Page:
I took my family on vacation to a place with no electricity and no running water. We stayed there for ten days. It was electronics cold turkey, and at the end, the consensus among my three children—10, 13 and 15—was that we had stayed too long. I’m inclined to believe that the problem was that we did not stay long enough.
Ten days was not enough time for them to really lose the habit of their electronics addictions. They were never weaned of its pull. Once in range of electricity, it took all of five minutes to revert entirely to their old ways.
During the 10 days away they did grow accustomed to the routines of drawing water, an outhouse, a variety of outdoor activities and—to some extent—reading, but it seems there always remained a deep and nearly ever-present longing for the solace of instant gratification, instant communication.
This year the weather was nothing short of perfect. The blueberries and raspberries were ripe and plentiful. The fishing good. The water clear and ideal for swimming. All was as good as it’s ever going to be, and the verdict …
I do admit that when I was 15, my time on the island—away from anyone who was not immediate family—was hard, but when I was 10, as is my son, it was NOT. When I was 10 and summer came, with its long stretch of freedom, fewer friends and good chunks of semi-boredom, our trip to this island in Canada where we could swim and play, remote, primitive, in the company of only my immediate family, was always the height of my summer. It was so anticipated that it was always nearly impossible to sleep the night before our departure. It was each summer’s great adventure, even though it was essentially the same trip every year.
When I asked my kids if we should come back next year, they said, “No. Let’s go someplace else.” What’s so different for them? The place and the experience are nearly exactly as they were. We share a good bit of genetic material. My wife and I both spent large chunks of time essentially alone in vast natural environs. We loved it. Their response though is dramatically different.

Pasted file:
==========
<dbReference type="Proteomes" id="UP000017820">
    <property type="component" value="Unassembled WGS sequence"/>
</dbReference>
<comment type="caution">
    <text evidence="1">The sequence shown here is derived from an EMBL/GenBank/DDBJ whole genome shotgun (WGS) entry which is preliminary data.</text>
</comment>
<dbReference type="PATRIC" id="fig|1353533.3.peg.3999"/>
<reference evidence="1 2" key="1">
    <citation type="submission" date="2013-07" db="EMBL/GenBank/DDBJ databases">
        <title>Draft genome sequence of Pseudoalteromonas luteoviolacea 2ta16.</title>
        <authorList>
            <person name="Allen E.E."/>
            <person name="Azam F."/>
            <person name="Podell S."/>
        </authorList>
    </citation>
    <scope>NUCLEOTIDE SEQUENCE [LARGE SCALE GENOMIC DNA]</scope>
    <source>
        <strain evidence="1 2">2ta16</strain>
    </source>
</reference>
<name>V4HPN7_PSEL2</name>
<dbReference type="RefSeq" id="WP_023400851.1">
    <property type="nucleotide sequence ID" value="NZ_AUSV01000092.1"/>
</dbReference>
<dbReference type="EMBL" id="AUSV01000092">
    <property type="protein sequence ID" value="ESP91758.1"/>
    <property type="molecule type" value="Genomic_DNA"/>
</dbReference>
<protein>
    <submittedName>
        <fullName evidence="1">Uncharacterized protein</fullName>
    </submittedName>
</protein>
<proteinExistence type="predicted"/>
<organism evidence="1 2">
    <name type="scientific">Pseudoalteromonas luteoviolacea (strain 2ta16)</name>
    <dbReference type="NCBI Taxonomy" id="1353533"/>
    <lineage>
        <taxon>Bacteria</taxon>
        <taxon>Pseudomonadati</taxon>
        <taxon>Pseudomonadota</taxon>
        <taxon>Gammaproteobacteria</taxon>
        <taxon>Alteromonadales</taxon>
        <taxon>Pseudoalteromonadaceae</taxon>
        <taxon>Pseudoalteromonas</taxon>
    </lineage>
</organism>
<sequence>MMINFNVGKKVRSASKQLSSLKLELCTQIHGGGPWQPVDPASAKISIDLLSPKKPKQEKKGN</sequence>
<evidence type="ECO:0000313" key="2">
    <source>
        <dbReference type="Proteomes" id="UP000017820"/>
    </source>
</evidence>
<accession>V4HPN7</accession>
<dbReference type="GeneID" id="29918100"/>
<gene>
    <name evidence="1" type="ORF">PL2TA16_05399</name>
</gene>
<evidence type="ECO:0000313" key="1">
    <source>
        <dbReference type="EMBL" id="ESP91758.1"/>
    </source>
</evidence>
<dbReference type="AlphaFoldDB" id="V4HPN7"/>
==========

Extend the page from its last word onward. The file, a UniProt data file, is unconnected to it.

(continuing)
Perhaps this is a reflection of the immense power of the new virtual experience that plays an increasingly prominent role in the lives of our children. For my 9-year-old, the adventures he creates or enters on MineCraft are as good or better than those obtainable on this real trip to the real wilderness. It has all of the upsides—challenges, autonomy, opportunity for mastery, social experience—without most of the downsides—mosquitoes, outhouses, annoying sisters, cleaning the fish you catch and the dishes you use. It’s all the adventure and fun of discovery with none of the interstitial dullness and routine.
How do you compete with that?
I think an answer may be time. Time enough to begin to forget. Time enough to really slow down. Time enough to find new physical and mental routines and habits that satisfy the senses in subtle ways perhaps unachievable in a virtual experience. Vacations, it seems, now require even more time than they once did, even as they are given less. If they are to truly restore us, taking us back to ourselves as we were before electronics stole our solitude, our slowness, our simplicity of thought, they must be given more time to work their magic.
Ten days was not enough. So my children and I only experienced withdrawal—loss, loneliness, boredom, moments of fun and accomplishment, but not mastery, not autonomy, not a sense of being at one with this new environment. We were ever only tourists in a strange and beautiful land. It hadn’t the time to give us what we really needed.
This is sad. Do I force my children to stay longer next time? Do I push them harder by removing electronics from that car ride, making them stare out the window for 3 days on the trip as I once did, so the arrival at the island really does represent an event, an achievement and not just a sudden severance from communication with the world?
I took them cold turkey and it left us … dissatisfied. I could take the opposite tack. I could facilitate their addiction even while on vacation. We could put solar power on the island, collect a cell signal and extend our normal lives into this far away and beautiful setting.
I had an interview recently in which a mother told me the story of the worst vacation of her life. She planned intensely and took her whole family to a beautiful tropical destination with swimming pools and a stunning white sand beach. There were hundreds of fun outdoor activities for her kids … and yet the only thing that any of them did the whole trip was stay in the hotel room umbilically connected to their familiar electronic games.
I refuse to allow this. I will persist. I will take them electronics cold turkey again. Maybe next year I will be able to break through.